January 29, 2008
WISDOM FROM THE GROUND UP
You wouldn’t know it by looking, but Bill Johnson is a man with a lot of OTC experience. The kind you’d expect from someone whose career was built—stacked, if you will—from the ground up in a company that does business in 199 countries on six continents and spends millions of dollars on research and marketing. The secret to Bill’s success—as former CEO of McDonald’s Mexico and Canada, his over-the-counter sales are celebrated in neon—is a combination of common sense, business savvy and gut instinct that crosses all industries. And judging by the full house in attendance at the PMCQ January meeting, we all wanted in on his secret.
Bill is a businessman from the old school. Work hard. Respect others. And above all, listen. Many of us are so caught up in the bigger picture that we lose sight of the basics. Granted, his industry focuses on creating demand while ours is mostly dictated by it, but that shouldn’t change the fact that the concept of supply and demand, regardless of the industry, relies on the same common denominator: people. And not just the folks at the top. Listening to your suppliers, as Bill puts it, is key to getting the lay of the land. Remember, where he comes from, franchisees own 92% of the business, so keeping an ear to the ground was never just an option.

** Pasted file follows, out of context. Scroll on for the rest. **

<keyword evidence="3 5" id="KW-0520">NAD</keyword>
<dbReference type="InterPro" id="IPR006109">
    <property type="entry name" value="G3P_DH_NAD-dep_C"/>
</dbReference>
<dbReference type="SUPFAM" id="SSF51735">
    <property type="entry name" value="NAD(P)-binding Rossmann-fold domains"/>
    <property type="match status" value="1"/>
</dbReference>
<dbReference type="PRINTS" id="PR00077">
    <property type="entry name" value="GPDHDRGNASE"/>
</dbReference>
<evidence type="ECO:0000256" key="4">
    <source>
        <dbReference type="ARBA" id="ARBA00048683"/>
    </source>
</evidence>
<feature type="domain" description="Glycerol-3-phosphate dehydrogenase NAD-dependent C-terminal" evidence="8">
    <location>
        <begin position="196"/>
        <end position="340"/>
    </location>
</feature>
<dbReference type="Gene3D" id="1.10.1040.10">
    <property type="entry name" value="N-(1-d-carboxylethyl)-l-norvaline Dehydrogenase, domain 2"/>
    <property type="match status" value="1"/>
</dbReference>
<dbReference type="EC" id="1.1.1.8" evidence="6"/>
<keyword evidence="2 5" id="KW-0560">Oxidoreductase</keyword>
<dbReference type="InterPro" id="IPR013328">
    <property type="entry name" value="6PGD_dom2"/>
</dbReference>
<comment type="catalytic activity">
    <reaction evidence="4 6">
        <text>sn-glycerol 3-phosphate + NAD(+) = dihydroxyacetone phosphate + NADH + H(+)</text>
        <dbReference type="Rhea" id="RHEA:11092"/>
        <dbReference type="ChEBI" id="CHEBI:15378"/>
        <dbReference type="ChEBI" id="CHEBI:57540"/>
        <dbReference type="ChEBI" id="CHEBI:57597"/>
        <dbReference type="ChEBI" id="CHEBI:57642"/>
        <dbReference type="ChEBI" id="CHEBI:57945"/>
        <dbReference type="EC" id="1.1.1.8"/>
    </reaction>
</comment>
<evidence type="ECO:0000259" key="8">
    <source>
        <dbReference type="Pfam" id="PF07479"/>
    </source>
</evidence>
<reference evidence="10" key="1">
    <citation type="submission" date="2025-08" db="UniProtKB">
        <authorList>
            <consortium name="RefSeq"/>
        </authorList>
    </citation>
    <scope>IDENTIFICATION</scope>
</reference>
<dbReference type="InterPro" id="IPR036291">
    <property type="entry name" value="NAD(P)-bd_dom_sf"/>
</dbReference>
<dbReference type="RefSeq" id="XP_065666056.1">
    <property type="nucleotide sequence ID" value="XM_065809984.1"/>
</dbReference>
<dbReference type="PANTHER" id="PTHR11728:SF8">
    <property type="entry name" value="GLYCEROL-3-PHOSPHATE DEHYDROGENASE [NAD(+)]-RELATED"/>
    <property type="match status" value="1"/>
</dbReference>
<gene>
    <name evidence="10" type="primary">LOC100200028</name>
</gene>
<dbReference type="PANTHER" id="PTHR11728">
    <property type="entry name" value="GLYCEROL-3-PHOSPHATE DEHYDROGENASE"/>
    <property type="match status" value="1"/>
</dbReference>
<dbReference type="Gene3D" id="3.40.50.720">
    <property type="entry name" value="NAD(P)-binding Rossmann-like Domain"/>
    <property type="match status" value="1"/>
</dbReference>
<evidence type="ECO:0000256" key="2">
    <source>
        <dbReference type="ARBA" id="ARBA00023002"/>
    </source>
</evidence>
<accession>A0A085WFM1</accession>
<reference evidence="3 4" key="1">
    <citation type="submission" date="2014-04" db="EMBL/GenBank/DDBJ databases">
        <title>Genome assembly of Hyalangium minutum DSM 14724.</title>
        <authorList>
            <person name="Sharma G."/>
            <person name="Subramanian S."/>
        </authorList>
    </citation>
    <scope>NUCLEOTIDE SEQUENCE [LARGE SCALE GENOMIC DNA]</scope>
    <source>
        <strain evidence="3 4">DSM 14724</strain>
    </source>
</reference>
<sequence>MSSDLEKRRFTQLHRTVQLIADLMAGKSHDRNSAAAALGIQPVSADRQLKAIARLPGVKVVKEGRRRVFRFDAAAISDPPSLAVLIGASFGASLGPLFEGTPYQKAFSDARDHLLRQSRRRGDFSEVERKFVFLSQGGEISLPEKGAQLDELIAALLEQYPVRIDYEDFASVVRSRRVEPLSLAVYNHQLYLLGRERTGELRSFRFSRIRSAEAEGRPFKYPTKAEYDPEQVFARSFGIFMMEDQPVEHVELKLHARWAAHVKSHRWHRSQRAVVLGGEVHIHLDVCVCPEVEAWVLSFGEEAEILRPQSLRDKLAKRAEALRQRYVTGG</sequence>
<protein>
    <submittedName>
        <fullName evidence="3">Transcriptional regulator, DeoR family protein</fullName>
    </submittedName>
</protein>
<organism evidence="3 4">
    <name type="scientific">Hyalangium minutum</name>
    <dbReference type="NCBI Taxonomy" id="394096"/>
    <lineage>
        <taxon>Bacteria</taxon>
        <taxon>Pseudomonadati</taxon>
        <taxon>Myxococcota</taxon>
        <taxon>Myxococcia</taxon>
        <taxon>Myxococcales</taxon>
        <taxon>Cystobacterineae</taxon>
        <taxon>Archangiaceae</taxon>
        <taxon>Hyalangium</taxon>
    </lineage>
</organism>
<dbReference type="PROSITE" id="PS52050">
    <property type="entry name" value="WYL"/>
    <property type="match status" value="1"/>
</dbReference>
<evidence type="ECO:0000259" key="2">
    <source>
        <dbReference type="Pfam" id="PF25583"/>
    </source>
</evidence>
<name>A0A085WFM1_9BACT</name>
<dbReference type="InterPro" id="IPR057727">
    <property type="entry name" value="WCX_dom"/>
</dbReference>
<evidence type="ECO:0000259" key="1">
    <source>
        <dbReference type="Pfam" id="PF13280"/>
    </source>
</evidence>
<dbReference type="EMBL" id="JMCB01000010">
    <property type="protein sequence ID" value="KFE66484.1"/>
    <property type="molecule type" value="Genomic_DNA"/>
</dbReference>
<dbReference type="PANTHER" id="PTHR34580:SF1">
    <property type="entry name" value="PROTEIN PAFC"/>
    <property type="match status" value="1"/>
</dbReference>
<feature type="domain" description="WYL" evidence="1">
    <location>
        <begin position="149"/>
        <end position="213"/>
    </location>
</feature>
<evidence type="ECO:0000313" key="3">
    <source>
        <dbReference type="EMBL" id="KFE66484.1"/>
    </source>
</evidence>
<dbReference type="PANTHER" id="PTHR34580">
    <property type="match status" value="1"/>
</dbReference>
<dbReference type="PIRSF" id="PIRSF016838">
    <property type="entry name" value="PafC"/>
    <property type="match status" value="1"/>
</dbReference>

Sure, our marketing tools use hard-nosed terms like compliance and contraindication while his use cleverly crafted words like McChicken® and McFlurry®, but there are parallels. And the lessons are grade-school simple: Have a team in place. Communication is key. Maintain a dialogue with the public. Plan ahead. What does the customer want? Listen to your employees. Because change is inevitable, change is constant. Change is how we learn to adapt. Like the time McDonald’s removed pizza from their menu because it took 6 minutes from start to finished product and ate into the lucrative 60% drive-thru business; a victim of its own success. That’s how we adapt.
What I liked about Bill’s discussion—interrupt me at any time, he kept saying—is that the lessons shared were not the result of statistical analysis, boardroom rhetoric or corporate bravado. I kept thinking to myself, there’s no secret to what he’s saying. I know all this. This is exactly what he wants us to think. There’s no secret. No compendium of Ivy League business practices. No quick fix. No McPharma. And that’s exactly what makes Bill’s lessons so valuable. We already know these things. A quick look around the room would confirm it. Nodding and smiling the whole time as it all became so perfectly clear. Sometimes it takes the wisdom of a truly centred person to show us the flaws of our thinking. Thanks Bill.